top of page

Types of Wood

Wood has been an integral part of furniture design since time immemorial. Even today where the market is afloat with furniture made out of novo-materials like plastic, glass, metals etc., wood remains evergreen. The type of wood used, determines the quality, durability, beauty and strength of the finished product. Different types of woods have different applications in furniture. A broad classification of wood is as follows:


Softwood usually comes from coniferous trees. Conifer trees have needles and produce cones. Unlike its name, softwood is not actually soft. There are some hardwoods which are softer than softwood. Softwood usually has a yellow or reddish tint. Conifer trees grow faster than hardwood trees and thus, softwood is cheaper as compared to hardwood. Softwood is also harvested in tree farms because of this very reason. This ensures that deforestation is minimized, and environmental balance is maintained. Some of the coniferous trees that ensure a continuous supply of softwood are Pine, Cedar and Fir

Pine Tree

Pine is usually grown in plantations. Its relatively soft and very easy to work with. It is easy to carve, and stains faster as compared to any other wood. It is usually used in building utility structures, windows and flooring.

Fir is one of the hardest softwoods. It does not stain easily and is more often used for buildings rather than furniture.

Cedar is one of the woods which is actually soft. It has a great aroma. It is generally used in making decks and building exteriors as it is quite durable and not susceptible to rot even in moist environments.


Hardwoods are generally milled from deciduous trees. As mentioned earlier, Hardwoods are not necessarily harder than softwoods. Famous for their unique texture, color and distinct grain pattern, hardwoods are a favorite for furniture making. Most common hardwood trees include teak, oak, ash, mahogany, and walnut.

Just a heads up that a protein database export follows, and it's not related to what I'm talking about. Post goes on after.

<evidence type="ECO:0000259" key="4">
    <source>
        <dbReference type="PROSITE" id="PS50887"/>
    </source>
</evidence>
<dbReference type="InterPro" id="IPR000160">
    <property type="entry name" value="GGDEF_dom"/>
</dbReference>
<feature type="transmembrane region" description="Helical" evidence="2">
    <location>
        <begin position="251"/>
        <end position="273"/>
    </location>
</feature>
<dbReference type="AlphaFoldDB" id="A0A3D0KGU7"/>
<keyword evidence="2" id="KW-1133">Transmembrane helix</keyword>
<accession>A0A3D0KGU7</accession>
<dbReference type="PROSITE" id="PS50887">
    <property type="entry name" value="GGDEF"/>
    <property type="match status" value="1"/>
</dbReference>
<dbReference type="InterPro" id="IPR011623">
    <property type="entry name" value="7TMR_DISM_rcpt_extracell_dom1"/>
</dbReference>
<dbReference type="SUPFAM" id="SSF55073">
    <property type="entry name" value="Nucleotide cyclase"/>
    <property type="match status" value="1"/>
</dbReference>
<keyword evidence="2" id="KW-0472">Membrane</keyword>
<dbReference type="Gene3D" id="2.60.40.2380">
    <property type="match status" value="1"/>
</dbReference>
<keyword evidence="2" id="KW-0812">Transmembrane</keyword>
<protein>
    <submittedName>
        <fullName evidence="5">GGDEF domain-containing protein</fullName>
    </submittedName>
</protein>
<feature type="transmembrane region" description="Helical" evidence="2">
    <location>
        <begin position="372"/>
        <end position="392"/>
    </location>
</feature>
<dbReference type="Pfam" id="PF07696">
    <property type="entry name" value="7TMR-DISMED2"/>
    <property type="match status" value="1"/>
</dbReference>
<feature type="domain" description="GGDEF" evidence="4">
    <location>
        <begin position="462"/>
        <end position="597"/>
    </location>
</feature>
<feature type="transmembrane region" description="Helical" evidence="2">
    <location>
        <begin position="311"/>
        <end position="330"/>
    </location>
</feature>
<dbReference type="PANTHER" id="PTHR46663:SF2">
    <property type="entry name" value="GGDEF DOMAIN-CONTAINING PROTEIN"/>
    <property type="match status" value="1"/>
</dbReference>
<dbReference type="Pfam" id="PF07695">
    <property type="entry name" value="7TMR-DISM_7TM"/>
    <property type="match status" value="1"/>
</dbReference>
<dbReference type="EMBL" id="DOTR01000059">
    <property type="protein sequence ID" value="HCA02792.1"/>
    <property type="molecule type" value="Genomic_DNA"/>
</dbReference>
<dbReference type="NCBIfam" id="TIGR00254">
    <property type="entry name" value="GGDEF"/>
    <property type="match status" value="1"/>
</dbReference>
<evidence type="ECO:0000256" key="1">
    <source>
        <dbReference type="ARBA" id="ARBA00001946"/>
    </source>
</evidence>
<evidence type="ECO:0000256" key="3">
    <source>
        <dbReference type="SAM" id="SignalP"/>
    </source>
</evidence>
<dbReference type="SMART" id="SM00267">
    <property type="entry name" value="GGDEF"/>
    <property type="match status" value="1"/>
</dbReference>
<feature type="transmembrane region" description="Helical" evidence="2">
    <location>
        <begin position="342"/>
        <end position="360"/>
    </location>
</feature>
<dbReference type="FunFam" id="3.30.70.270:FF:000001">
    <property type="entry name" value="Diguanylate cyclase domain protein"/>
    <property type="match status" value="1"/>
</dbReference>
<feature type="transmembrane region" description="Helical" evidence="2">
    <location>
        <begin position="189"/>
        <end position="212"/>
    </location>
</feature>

Burma Teak Tree

Teak is an exotic hardwood native to the Asian rainforests. It takes a very long growing cycle, with the average tree needing 60 years before it reaches maturity to be harvested and hence it comes at a premium price. Teak was originally used most commonly for boat building and is still a favorite amongst nautical crafters and artisans. It is also very popular to use in premium outdoor furniture, decking, and other outdoor applications.

Oak has been cultivated and used in furniture making for over a thousand years. It is one of the best quality woods available for furniture making. Due to its high tannin content, it does not fall prey to fungal attacks. It is very durable and stays put even in moist conditions. Nowadays, it is commonly used in flooring and timber frame buildings.

Ash Wood Veneer

Ash mimics the same strength and characteristics of white oak. The wood takes stain easily and is lightweight. It is one of the most durable varieties and has an extensive history in American furniture making. Its characteristics as a lightweight and shock-resistant wood have made it a favorite for baseball bats, tool handles, and restaurant furniture